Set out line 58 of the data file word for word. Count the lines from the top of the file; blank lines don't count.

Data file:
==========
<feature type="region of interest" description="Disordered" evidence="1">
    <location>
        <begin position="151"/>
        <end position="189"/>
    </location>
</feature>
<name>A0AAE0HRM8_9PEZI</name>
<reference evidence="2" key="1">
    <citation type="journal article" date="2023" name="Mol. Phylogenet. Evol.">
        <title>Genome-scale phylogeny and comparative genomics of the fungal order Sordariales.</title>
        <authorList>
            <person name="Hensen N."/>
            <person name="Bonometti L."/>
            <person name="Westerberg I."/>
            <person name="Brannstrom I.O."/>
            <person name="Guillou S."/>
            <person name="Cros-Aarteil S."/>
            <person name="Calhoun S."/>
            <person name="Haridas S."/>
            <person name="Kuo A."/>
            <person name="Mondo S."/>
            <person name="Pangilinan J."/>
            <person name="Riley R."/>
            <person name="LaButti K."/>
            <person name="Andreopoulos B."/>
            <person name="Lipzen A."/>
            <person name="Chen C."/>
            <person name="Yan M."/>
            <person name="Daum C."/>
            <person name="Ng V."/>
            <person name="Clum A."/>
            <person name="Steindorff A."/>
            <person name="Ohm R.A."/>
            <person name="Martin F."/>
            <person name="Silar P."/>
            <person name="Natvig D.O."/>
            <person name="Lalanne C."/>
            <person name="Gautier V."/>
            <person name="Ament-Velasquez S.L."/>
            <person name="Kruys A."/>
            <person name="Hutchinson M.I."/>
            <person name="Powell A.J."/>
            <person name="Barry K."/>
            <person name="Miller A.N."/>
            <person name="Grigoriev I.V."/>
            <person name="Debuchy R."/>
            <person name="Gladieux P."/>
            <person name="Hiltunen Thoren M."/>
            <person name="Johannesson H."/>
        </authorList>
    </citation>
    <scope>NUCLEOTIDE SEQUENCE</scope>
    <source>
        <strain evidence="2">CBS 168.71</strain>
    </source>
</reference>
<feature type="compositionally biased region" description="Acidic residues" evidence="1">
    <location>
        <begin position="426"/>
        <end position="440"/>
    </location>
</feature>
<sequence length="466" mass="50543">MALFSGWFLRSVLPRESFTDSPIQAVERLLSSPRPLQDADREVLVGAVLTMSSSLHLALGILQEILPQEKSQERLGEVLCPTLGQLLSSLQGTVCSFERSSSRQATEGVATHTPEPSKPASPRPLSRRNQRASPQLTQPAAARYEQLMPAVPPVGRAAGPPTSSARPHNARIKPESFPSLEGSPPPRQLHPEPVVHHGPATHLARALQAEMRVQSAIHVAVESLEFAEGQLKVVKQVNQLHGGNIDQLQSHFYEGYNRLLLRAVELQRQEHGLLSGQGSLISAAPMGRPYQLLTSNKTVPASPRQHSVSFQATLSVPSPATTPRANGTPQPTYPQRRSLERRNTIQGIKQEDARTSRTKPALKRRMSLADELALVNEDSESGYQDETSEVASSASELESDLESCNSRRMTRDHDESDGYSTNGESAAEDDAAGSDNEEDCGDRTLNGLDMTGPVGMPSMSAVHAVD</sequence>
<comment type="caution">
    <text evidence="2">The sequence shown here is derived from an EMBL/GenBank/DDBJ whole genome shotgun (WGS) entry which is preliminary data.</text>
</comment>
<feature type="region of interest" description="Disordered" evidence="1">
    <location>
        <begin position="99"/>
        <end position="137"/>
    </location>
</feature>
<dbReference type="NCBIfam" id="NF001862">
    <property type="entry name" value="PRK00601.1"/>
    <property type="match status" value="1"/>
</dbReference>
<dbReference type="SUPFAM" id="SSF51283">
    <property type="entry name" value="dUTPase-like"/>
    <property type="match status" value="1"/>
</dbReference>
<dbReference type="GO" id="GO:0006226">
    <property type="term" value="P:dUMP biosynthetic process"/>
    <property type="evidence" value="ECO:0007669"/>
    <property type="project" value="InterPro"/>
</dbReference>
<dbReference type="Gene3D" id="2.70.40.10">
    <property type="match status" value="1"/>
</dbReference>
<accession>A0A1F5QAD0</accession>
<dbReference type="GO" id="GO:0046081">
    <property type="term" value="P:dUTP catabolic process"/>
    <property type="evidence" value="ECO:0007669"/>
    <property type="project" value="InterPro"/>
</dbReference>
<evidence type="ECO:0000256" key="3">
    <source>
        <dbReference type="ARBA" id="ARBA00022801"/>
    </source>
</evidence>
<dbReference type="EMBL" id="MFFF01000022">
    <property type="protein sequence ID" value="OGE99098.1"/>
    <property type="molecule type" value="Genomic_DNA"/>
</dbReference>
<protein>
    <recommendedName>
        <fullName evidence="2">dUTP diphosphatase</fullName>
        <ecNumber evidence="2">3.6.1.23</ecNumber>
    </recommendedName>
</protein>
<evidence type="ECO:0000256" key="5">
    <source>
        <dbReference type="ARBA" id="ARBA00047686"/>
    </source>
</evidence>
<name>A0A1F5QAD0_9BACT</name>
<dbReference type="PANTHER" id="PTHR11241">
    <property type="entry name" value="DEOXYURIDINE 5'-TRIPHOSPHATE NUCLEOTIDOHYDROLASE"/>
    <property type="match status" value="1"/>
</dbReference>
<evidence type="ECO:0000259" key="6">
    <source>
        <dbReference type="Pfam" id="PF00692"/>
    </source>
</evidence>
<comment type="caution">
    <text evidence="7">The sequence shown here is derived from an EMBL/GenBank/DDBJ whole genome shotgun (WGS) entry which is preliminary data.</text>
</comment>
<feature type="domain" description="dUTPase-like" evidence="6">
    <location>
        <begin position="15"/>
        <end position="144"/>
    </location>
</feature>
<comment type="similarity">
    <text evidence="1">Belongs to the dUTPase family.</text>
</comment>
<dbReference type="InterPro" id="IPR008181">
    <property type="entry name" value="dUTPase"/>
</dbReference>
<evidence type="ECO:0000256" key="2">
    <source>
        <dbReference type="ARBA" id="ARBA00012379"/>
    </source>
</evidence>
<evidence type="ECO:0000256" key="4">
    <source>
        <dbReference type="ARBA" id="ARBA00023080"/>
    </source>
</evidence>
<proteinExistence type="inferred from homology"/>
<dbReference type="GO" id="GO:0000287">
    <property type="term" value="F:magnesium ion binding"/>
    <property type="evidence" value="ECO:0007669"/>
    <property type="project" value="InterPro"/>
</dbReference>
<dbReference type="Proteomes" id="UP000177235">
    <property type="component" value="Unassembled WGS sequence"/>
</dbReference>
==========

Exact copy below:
    <location>